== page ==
In sum, big names changed teams all over the place. Joe Thornton and Wayne Simmonds signed with the Toronto Maple Leafs, as did TJ Brodie. Anthony Duclair signed in Florida.

Tyler Toffoli left the Canucks and signed in Montreal to play for a Canadiens team who also traded Max Domi for Josh Anderson, and got Jake Allen to back up Carey Price.

Jake Allen takes us somewhere useful here actually. Because goalies boy, goalies played some musical chairs this off-season…

First off, Braden Holtby wasn’t re-signed by the Washington Capitals, so he left to sign a two-year deal with the Vancouver Canucks. (You’re likely familiar with the follow-up here, which is that Henrik Lundqvist actually signed there to back-up young prospect Ilya Samsonov, but has instead had to step aside to get open heart surgery. We wish Hank well in his recovery here.)

So, Holtby to Vancouver. The Canucks, you remember, had a very good goaltender in Jacob Markstrom. Well, funny story, Markstrom signed a six-year deal in Calgary worth six mill a pop.

The Flames used to have Cam Talbot in net, remember him? Yeah he went to Minnesota. There was an opening there because the Wild traded Devan Dubnyk to San Jose, who had goaltending issues of their own (this is some bet on a bounce-back by the Sharks, as Dubnyk was one of three goalies who had a worse save percentage than Martin Jones last season out of the 54 who started at least 24 games).

When Chicago traded Robin Lehner to Vegas last season, they essentially decided to move on from goaltending experience period. While Vegas is left with All The Goalie Experience in Marc-Andre Fleury and Lehner, Chicago is going with none of it, allowing Corey Crawford to walk and sign with the New Jersey Devils for two years at a cap hit of $3.9 million per season.

Malcolm Subban is the remaining Blackhawks goalie with the most experience, at 66 games. Meanwhile, Cory Schneider is an Islander, if you’re wondering why there’s an opening in New Jersey.

Still with me?

Oh, here’s one: did you remember that the California teams last season were third-last, second-last and last in the West at last season’s pause? Isn’t that insane? The dreaded ‘California trip’ was finally a vacation for NHL teams. But don’t rule out something of a bounce-back there.

The Sharks have Erik Karlsson, Brent Burns, Marc-Edouard Vlasic, Evander Kane, Logan Couture, Timo Meier, Tomas Hertl — I mean, just boatloads of skill. The word from those in the know is that the Sharks were full of nagging injuries last season which nag no longer. So, do you feel comfortable betting they’ll be Conference-worst awful again? I sure don’t.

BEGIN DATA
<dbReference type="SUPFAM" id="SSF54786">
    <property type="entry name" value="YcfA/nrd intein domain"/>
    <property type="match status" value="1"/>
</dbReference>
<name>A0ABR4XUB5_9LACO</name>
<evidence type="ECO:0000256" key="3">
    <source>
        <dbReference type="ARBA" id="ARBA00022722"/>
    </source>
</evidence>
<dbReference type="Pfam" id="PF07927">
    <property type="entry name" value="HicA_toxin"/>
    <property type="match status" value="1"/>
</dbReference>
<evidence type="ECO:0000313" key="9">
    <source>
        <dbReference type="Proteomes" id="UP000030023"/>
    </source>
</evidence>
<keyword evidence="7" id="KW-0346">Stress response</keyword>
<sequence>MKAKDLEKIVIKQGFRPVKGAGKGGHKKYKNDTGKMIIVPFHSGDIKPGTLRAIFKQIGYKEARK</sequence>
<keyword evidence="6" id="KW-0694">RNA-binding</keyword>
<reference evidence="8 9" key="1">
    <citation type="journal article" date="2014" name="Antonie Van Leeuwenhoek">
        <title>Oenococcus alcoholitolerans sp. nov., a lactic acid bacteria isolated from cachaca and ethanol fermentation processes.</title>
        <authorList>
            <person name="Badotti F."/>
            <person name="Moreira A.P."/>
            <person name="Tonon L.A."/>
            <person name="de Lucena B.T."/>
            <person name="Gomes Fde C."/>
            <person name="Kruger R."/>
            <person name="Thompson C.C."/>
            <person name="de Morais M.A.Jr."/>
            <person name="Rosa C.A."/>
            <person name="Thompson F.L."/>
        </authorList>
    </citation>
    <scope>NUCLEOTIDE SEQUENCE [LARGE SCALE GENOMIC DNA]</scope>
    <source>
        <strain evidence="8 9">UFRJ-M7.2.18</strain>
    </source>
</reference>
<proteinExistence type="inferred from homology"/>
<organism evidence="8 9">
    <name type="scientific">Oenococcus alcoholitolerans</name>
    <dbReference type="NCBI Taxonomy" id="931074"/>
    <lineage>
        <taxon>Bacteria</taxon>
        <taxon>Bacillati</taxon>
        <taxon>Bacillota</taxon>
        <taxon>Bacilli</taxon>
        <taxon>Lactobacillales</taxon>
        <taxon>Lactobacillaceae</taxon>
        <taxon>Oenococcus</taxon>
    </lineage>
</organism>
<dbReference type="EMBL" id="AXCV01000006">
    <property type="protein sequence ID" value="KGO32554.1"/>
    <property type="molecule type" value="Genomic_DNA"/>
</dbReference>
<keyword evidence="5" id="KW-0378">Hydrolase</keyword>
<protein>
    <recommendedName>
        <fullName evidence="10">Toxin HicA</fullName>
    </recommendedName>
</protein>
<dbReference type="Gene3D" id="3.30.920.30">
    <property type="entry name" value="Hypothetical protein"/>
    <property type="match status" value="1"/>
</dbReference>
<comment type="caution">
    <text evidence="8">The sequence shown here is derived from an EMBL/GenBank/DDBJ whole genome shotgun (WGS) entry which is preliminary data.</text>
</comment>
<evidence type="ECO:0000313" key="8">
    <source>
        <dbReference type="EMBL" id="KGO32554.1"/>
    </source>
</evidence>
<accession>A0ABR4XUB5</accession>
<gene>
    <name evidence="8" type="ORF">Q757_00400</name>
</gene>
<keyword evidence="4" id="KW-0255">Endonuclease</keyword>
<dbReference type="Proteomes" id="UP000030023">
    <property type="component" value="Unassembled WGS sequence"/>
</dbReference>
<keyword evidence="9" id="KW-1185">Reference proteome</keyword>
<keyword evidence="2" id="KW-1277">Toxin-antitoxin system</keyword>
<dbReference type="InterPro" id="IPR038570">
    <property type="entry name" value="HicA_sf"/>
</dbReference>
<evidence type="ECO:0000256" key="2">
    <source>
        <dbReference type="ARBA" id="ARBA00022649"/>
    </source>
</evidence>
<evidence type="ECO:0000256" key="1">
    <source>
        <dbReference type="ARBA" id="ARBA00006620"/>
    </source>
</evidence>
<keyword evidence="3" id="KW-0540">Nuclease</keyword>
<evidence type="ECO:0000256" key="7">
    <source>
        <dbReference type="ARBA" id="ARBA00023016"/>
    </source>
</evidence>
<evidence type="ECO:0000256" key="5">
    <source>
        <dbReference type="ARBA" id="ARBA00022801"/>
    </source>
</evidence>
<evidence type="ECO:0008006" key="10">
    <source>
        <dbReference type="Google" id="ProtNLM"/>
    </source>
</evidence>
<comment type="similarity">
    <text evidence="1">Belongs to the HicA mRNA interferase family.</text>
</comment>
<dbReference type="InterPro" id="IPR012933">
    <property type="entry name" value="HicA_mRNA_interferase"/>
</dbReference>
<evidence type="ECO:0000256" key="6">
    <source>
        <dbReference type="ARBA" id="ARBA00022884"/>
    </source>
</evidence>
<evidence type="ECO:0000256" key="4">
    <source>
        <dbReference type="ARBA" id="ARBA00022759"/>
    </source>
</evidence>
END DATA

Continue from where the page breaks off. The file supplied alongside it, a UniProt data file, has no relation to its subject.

A few more reminders on our way out the door:

Oliver Ekman-Larsson kind of asked for a trade this summer, but only green-lit two teams: Vancouver and Boston. Both teams made plays for the Coyotes captain, but weren’t willing to give up everything Arizona was asking. At some point, the conversations passed an arbitrary OEL-set deadline and nothing happened.

As I see it, both Vancouver and Boston have high expectations, and could very well fall short of those based on off-season moves. The Coyotes look… if I may just come out and be honest here, they look awful. They’re gonna need all-world goaltending to sniff playoffs. If any or all of these possibilities become realities — these three teams struggling versus internal expectations — could an OEL deal be brought back to life? I don’t see why not.

There are some exciting, exciting young players in the NHL this year, courtesy of this past-summer’s not-at-all rigged draft that saw the brightest star to come into the league in years head to the New York Rangers (I kid, I kid). Alexis Lafreniere, Quinton Byfield, and Tim Stuetzle headline a class of players sure to not just play, but contribute in their first seasons.

In all, that should get you as up to speed as you need to be start getting back engaged here. All games are divisional this year, and the divisions have been realigned as such:

Four teams from each division will make playoffs, then play series of 1 vs. 4 and 2 vs. 3, meaning you have to play your way out of your division and into the league semifinals. (Meaning, yes, there will be a Canadian team remaining come the league semifinals.)

The best part is the divisional winners will then be re-seeded to play 1 vs. 4 and 2 vs. 3 at that point (there are no conferences), meaning the Bruins could play, oh I don’t know, say, Toronto, in the Cup Final if things shook out strangely enough.

Oh, and new news: Colorado and Vegas, Boston and Philadelphia are going to play outdoor games in Lake Tahoe in April.

All the rest comes down to how much you stayed in touch with the game while it was away. Regardless, hopefully you feel more informed or at least refreshed than you did a few minutes ago back at the top of this piece.

If you feel I missed anything important, well then by all means please share it in the comments below. Let’s get everyone back on the same page as we scream towards what will likely be one of the strangest seasons in NHL history.